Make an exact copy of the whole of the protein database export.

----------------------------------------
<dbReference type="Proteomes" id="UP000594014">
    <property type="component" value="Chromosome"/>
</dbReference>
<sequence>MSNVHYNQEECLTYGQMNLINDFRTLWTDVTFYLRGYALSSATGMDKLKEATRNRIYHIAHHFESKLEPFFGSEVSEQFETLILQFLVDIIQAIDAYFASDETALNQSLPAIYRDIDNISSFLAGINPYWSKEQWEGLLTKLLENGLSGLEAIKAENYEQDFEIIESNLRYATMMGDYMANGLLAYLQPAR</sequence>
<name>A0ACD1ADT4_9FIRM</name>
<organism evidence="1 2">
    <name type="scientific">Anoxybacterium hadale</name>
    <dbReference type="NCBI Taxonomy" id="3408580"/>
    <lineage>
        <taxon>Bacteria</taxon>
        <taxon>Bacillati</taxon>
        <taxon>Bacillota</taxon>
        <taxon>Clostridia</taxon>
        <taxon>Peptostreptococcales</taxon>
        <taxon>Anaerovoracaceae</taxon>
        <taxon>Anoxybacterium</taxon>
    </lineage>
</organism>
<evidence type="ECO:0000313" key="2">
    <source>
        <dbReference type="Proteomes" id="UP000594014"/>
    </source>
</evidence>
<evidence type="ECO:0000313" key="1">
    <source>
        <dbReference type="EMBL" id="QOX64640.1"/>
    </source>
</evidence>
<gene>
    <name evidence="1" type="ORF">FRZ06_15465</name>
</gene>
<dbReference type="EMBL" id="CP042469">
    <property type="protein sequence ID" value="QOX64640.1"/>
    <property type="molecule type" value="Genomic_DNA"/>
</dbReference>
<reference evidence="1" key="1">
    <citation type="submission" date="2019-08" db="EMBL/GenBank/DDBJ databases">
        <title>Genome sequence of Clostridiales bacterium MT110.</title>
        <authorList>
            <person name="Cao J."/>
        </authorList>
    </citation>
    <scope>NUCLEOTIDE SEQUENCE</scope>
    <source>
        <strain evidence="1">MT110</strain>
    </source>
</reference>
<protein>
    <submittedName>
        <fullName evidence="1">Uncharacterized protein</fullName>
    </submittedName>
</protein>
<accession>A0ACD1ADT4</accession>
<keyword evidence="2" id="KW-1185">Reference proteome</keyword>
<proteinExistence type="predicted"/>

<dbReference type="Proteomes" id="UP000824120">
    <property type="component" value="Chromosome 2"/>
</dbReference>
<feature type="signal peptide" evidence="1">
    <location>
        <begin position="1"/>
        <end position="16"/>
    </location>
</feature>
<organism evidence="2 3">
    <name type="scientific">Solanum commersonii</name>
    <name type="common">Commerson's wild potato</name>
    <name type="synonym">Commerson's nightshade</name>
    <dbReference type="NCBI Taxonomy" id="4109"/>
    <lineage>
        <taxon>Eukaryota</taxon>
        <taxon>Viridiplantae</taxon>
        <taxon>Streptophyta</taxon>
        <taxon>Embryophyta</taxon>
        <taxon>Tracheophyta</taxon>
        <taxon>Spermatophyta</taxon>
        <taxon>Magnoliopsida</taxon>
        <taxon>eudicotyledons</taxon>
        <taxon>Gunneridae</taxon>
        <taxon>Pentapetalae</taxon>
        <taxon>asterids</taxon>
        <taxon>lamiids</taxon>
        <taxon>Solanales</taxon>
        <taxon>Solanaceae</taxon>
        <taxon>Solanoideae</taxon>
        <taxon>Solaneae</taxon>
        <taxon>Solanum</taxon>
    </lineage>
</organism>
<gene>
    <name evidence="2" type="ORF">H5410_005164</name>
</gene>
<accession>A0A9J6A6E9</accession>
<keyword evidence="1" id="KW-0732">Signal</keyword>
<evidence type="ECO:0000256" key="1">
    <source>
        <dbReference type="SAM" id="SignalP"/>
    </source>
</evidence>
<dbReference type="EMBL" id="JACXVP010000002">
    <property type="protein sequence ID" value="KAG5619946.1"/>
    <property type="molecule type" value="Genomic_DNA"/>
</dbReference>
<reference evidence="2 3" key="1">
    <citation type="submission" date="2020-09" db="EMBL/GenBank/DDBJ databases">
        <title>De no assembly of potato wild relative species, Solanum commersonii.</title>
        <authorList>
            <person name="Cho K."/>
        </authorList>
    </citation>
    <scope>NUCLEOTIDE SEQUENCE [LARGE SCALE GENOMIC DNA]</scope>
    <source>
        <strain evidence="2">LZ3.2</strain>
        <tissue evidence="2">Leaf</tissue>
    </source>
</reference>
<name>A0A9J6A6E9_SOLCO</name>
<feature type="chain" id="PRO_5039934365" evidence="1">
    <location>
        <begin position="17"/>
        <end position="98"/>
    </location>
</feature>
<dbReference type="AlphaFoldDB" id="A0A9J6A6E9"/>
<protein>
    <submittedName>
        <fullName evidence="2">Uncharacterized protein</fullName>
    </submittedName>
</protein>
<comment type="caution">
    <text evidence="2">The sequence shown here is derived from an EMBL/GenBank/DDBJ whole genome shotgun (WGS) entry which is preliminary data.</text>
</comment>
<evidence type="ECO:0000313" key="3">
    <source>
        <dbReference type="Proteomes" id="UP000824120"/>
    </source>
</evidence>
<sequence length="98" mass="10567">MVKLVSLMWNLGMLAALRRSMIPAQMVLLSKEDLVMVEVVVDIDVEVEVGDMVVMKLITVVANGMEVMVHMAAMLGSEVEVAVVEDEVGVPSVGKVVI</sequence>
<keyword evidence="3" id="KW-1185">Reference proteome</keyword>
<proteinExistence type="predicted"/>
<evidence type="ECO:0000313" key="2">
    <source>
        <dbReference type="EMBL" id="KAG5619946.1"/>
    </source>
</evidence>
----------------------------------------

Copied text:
<dbReference type="Proteomes" id="UP000594014">
    <property type="component" value="Chromosome"/>
</dbReference>
<sequence>MSNVHYNQEECLTYGQMNLINDFRTLWTDVTFYLRGYALSSATGMDKLKEATRNRIYHIAHHFESKLEPFFGSEVSEQFETLILQFLVDIIQAIDAYFASDETALNQSLPAIYRDIDNISSFLAGINPYWSKEQWEGLLTKLLENGLSGLEAIKAENYEQDFEIIESNLRYATMMGDYMANGLLAYLQPAR</sequence>
<name>A0ACD1ADT4_9FIRM</name>
<organism evidence="1 2">
    <name type="scientific">Anoxybacterium hadale</name>
    <dbReference type="NCBI Taxonomy" id="3408580"/>
    <lineage>
        <taxon>Bacteria</taxon>
        <taxon>Bacillati</taxon>
        <taxon>Bacillota</taxon>
        <taxon>Clostridia</taxon>
        <taxon>Peptostreptococcales</taxon>
        <taxon>Anaerovoracaceae</taxon>
        <taxon>Anoxybacterium</taxon>
    </lineage>
</organism>
<evidence type="ECO:0000313" key="2">
    <source>
        <dbReference type="Proteomes" id="UP000594014"/>
    </source>
</evidence>
<evidence type="ECO:0000313" key="1">
    <source>
        <dbReference type="EMBL" id="QOX64640.1"/>
    </source>
</evidence>
<gene>
    <name evidence="1" type="ORF">FRZ06_15465</name>
</gene>
<dbReference type="EMBL" id="CP042469">
    <property type="protein sequence ID" value="QOX64640.1"/>
    <property type="molecule type" value="Genomic_DNA"/>
</dbReference>
<reference evidence="1" key="1">
    <citation type="submission" date="2019-08" db="EMBL/GenBank/DDBJ databases">
        <title>Genome sequence of Clostridiales bacterium MT110.</title>
        <authorList>
            <person name="Cao J."/>
        </authorList>
    </citation>
    <scope>NUCLEOTIDE SEQUENCE</scope>
    <source>
        <strain evidence="1">MT110</strain>
    </source>
</reference>
<protein>
    <submittedName>
        <fullName evidence="1">Uncharacterized protein</fullName>
    </submittedName>
</protein>
<accession>A0ACD1ADT4</accession>
<keyword evidence="2" id="KW-1185">Reference proteome</keyword>
<proteinExistence type="predicted"/>

<dbReference type="Proteomes" id="UP000824120">
    <property type="component" value="Chromosome 2"/>
</dbReference>
<feature type="signal peptide" evidence="1">
    <location>
        <begin position="1"/>
        <end position="16"/>
    </location>
</feature>
<organism evidence="2 3">
    <name type="scientific">Solanum commersonii</name>
    <name type="common">Commerson's wild potato</name>
    <name type="synonym">Commerson's nightshade</name>
    <dbReference type="NCBI Taxonomy" id="4109"/>
    <lineage>
        <taxon>Eukaryota</taxon>
        <taxon>Viridiplantae</taxon>
        <taxon>Streptophyta</taxon>
        <taxon>Embryophyta</taxon>
        <taxon>Tracheophyta</taxon>
        <taxon>Spermatophyta</taxon>
        <taxon>Magnoliopsida</taxon>
        <taxon>eudicotyledons</taxon>
        <taxon>Gunneridae</taxon>
        <taxon>Pentapetalae</taxon>
        <taxon>asterids</taxon>
        <taxon>lamiids</taxon>
        <taxon>Solanales</taxon>
        <taxon>Solanaceae</taxon>
        <taxon>Solanoideae</taxon>
        <taxon>Solaneae</taxon>
        <taxon>Solanum</taxon>
    </lineage>
</organism>
<gene>
    <name evidence="2" type="ORF">H5410_005164</name>
</gene>
<accession>A0A9J6A6E9</accession>
<keyword evidence="1" id="KW-0732">Signal</keyword>
<evidence type="ECO:0000256" key="1">
    <source>
        <dbReference type="SAM" id="SignalP"/>
    </source>
</evidence>
<dbReference type="EMBL" id="JACXVP010000002">
    <property type="protein sequence ID" value="KAG5619946.1"/>
    <property type="molecule type" value="Genomic_DNA"/>
</dbReference>
<reference evidence="2 3" key="1">
    <citation type="submission" date="2020-09" db="EMBL/GenBank/DDBJ databases">
        <title>De no assembly of potato wild relative species, Solanum commersonii.</title>
        <authorList>
            <person name="Cho K."/>
        </authorList>
    </citation>
    <scope>NUCLEOTIDE SEQUENCE [LARGE SCALE GENOMIC DNA]</scope>
    <source>
        <strain evidence="2">LZ3.2</strain>
        <tissue evidence="2">Leaf</tissue>
    </source>
</reference>
<name>A0A9J6A6E9_SOLCO</name>
<feature type="chain" id="PRO_5039934365" evidence="1">
    <location>
        <begin position="17"/>
        <end position="98"/>
    </location>
</feature>
<dbReference type="AlphaFoldDB" id="A0A9J6A6E9"/>
<protein>
    <submittedName>
        <fullName evidence="2">Uncharacterized protein</fullName>
    </submittedName>
</protein>
<comment type="caution">
    <text evidence="2">The sequence shown here is derived from an EMBL/GenBank/DDBJ whole genome shotgun (WGS) entry which is preliminary data.</text>
</comment>
<evidence type="ECO:0000313" key="3">
    <source>
        <dbReference type="Proteomes" id="UP000824120"/>
    </source>
</evidence>
<sequence length="98" mass="10567">MVKLVSLMWNLGMLAALRRSMIPAQMVLLSKEDLVMVEVVVDIDVEVEVGDMVVMKLITVVANGMEVMVHMAAMLGSEVEVAVVEDEVGVPSVGKVVI</sequence>
<keyword evidence="3" id="KW-1185">Reference proteome</keyword>
<proteinExistence type="predicted"/>
<evidence type="ECO:0000313" key="2">
    <source>
        <dbReference type="EMBL" id="KAG5619946.1"/>
    </source>
</evidence>